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IH Tractors on Montana Farm


Old Binder Guy

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1 hour ago, MT Matt said:

I needed to use it on a 9’ haybine, so I plumbed up a hydraulic valve too.

How does the H handle the haybine, Matt? Looking at one for myself and would have to pull it with the 300, so just curious.

Mac

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1 hour ago, MT Matt said:

Yes Gary, I had been wondering where the Case engine from town went off to after the antique shop moved!  I’m glad it went to a good owner also.  I ran into Andy at an auction sale in Missoula, MT this spring. It was good to see him and It’s good to see Tom is still out and about too!

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And to add a little more red to this topic, I finished the H! 

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I needed to use it on a 9’ haybine, so I plumbed up a hydraulic valve too.

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And now this IH tractor is back to work and covered in dust on a Montana farm!

Looks great Matt. Good to see these old girls fixed up and put back to work! 

 Was toying with the idea of picking up a 990 ih mower that had a bad wobble box but came with a spare. My thought was I could use it behind the 560 or 400 and free up the 826 for other things. Or if the 826 was down (as it has been off and on lately 😡) or the very worn disc mower had an issue I would have a back up plan. I thought about it too long tho and the ad disappeared.  Too many projects anyway right now!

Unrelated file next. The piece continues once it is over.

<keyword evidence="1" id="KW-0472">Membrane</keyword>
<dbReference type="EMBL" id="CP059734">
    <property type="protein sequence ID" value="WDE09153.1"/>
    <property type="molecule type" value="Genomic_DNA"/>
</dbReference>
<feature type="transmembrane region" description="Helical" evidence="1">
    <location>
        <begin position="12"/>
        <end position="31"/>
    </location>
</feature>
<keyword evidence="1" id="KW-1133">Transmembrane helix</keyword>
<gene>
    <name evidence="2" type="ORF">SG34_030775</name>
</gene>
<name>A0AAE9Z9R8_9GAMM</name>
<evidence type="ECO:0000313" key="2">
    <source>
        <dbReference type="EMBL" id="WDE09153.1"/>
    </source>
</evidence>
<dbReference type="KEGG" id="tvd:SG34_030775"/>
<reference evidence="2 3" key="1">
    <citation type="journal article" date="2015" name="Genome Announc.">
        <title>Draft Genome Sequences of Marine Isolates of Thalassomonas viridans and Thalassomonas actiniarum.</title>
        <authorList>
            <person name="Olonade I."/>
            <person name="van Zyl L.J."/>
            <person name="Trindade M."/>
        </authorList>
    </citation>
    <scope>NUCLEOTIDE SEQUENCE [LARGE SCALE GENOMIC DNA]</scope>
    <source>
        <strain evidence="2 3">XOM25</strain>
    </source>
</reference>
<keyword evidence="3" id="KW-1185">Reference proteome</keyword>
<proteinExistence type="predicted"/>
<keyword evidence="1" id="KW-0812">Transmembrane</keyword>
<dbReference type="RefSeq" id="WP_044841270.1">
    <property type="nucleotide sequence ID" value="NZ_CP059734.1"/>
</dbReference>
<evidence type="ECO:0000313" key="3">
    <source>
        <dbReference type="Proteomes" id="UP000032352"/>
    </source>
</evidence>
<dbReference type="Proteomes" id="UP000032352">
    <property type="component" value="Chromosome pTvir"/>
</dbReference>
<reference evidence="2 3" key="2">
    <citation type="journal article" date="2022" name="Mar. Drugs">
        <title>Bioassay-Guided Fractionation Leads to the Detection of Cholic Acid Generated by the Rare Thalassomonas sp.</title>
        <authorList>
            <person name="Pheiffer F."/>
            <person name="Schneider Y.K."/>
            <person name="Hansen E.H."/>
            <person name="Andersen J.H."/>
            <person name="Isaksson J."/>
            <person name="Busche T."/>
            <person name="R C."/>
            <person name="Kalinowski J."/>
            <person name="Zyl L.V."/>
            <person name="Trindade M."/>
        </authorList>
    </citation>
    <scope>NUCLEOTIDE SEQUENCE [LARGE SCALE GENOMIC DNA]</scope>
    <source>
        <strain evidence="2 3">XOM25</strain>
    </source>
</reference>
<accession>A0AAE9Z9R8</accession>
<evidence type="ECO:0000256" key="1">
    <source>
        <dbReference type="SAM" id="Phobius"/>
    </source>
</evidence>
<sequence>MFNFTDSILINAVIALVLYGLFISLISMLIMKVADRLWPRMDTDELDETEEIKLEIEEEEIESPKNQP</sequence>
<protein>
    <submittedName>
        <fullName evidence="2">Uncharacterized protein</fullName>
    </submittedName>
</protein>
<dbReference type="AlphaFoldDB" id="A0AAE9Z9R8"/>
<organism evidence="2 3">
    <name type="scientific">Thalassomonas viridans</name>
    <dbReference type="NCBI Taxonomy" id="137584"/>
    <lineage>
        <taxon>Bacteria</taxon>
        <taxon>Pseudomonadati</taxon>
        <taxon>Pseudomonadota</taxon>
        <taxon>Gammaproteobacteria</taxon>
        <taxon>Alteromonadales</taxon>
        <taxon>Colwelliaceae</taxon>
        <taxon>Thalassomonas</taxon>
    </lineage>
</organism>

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4 hours ago, twostepn2001 said:

@MacARhow abut a update on your cotton crop?

My little jag of cotton isn't looking too bad. I got it plowed a couple times, but not hardly big enough to lay by. It's a bit short for being planted the 9th of May, but that's probably because we've had no measurable rain here in the month of June. I finally broke down and irrigated it a bit last night, so maybe that'll help. Supposed to rain Saturday, Sunday, and Monday, so that'll help a lot. Grandad always said that the Lord's water was better than what came out of the spigot. We're still hoping for a bumper crop to carry to the Booger Creek Gin this fall. Hope ya'lls crops are coming along well. 

Mac

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Overshot loader, kind of like throwing a scoop of mashed potatoes into a pot with a spatula, speed is critical 

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1 hour ago, jeeper61 said:

Ran Across this on FB

Never seen one before

probably not a good idea to load big rocks with it 

 

 

Straight line loader.jpg

 

Reminds me of the Eimco rocker shovel. Kind of a goofy contraption.... ok, it's a really goofy contraption. But, I'd wager it beats a shovel.

Mike

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30 minutes ago, Absent Minded Farmer said:

Reminds me of the Eimco rocker shovel. Kind of a goofy contraption.... ok, it's a really goofy contraption. But, I'd wager it beats a shovel.

Mike

God, almost NO clearance between the wall, and the operator, working in standing water, and having to listen to that air motor, not something that I would want to do.

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16 hours ago, MacAR said:

How does the H handle the haybine, Matt? Looking at one for myself and would have to pull it with the 300, so just curious.